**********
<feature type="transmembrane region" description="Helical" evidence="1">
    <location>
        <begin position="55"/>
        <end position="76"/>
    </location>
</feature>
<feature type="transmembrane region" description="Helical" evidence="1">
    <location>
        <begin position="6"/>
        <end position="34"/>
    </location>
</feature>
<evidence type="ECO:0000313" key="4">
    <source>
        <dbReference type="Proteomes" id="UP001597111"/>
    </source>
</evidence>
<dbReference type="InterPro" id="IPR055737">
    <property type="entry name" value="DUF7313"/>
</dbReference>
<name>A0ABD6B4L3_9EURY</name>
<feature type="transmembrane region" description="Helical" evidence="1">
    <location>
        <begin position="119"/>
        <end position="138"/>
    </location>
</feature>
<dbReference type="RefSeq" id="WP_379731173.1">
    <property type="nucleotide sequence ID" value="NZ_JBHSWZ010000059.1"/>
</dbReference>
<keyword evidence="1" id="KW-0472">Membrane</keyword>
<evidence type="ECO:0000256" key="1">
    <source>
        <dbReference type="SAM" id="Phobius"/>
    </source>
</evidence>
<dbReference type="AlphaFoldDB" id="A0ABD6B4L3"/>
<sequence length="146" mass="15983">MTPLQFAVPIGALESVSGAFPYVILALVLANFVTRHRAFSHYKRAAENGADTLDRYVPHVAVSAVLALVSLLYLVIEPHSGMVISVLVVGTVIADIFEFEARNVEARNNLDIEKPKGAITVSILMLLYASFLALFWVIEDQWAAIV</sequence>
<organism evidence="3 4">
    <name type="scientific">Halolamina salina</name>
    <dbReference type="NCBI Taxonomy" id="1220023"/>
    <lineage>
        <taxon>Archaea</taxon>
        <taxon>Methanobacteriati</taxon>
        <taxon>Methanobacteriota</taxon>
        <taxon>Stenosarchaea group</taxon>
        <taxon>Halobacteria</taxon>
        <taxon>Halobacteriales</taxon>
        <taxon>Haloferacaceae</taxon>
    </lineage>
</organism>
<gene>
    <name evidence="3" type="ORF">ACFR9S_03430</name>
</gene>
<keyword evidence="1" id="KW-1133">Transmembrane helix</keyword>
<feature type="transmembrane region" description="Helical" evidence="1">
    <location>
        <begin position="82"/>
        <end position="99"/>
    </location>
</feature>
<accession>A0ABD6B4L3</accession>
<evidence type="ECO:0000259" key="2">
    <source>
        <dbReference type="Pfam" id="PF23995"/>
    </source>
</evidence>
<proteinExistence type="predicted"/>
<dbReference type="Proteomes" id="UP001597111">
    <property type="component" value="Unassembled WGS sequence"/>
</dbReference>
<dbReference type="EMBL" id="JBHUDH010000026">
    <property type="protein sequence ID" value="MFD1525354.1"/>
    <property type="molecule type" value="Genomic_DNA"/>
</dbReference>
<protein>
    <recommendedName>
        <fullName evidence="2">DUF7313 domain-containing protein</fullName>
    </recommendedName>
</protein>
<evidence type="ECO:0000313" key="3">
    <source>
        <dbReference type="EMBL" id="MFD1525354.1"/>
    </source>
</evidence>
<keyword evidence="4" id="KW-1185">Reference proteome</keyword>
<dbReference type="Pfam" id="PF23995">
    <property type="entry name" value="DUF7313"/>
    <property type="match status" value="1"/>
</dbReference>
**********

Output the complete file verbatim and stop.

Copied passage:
<feature type="transmembrane region" description="Helical" evidence="1">
    <location>
        <begin position="55"/>
        <end position="76"/>
    </location>
</feature>
<feature type="transmembrane region" description="Helical" evidence="1">
    <location>
        <begin position="6"/>
        <end position="34"/>
    </location>
</feature>
<evidence type="ECO:0000313" key="4">
    <source>
        <dbReference type="Proteomes" id="UP001597111"/>
    </source>
</evidence>
<dbReference type="InterPro" id="IPR055737">
    <property type="entry name" value="DUF7313"/>
</dbReference>
<name>A0ABD6B4L3_9EURY</name>
<feature type="transmembrane region" description="Helical" evidence="1">
    <location>
        <begin position="119"/>
        <end position="138"/>
    </location>
</feature>
<dbReference type="RefSeq" id="WP_379731173.1">
    <property type="nucleotide sequence ID" value="NZ_JBHSWZ010000059.1"/>
</dbReference>
<keyword evidence="1" id="KW-0472">Membrane</keyword>
<evidence type="ECO:0000256" key="1">
    <source>
        <dbReference type="SAM" id="Phobius"/>
    </source>
</evidence>
<dbReference type="AlphaFoldDB" id="A0ABD6B4L3"/>
<sequence length="146" mass="15983">MTPLQFAVPIGALESVSGAFPYVILALVLANFVTRHRAFSHYKRAAENGADTLDRYVPHVAVSAVLALVSLLYLVIEPHSGMVISVLVVGTVIADIFEFEARNVEARNNLDIEKPKGAITVSILMLLYASFLALFWVIEDQWAAIV</sequence>
<organism evidence="3 4">
    <name type="scientific">Halolamina salina</name>
    <dbReference type="NCBI Taxonomy" id="1220023"/>
    <lineage>
        <taxon>Archaea</taxon>
        <taxon>Methanobacteriati</taxon>
        <taxon>Methanobacteriota</taxon>
        <taxon>Stenosarchaea group</taxon>
        <taxon>Halobacteria</taxon>
        <taxon>Halobacteriales</taxon>
        <taxon>Haloferacaceae</taxon>
    </lineage>
</organism>
<gene>
    <name evidence="3" type="ORF">ACFR9S_03430</name>
</gene>
<keyword evidence="1" id="KW-1133">Transmembrane helix</keyword>
<feature type="transmembrane region" description="Helical" evidence="1">
    <location>
        <begin position="82"/>
        <end position="99"/>
    </location>
</feature>
<accession>A0ABD6B4L3</accession>
<evidence type="ECO:0000259" key="2">
    <source>
        <dbReference type="Pfam" id="PF23995"/>
    </source>
</evidence>
<proteinExistence type="predicted"/>
<dbReference type="Proteomes" id="UP001597111">
    <property type="component" value="Unassembled WGS sequence"/>
</dbReference>
<dbReference type="EMBL" id="JBHUDH010000026">
    <property type="protein sequence ID" value="MFD1525354.1"/>
    <property type="molecule type" value="Genomic_DNA"/>
</dbReference>
<protein>
    <recommendedName>
        <fullName evidence="2">DUF7313 domain-containing protein</fullName>
    </recommendedName>
</protein>
<evidence type="ECO:0000313" key="3">
    <source>
        <dbReference type="EMBL" id="MFD1525354.1"/>
    </source>
</evidence>
<keyword evidence="4" id="KW-1185">Reference proteome</keyword>
<dbReference type="Pfam" id="PF23995">
    <property type="entry name" value="DUF7313"/>
    <property type="match status" value="1"/>
</dbReference>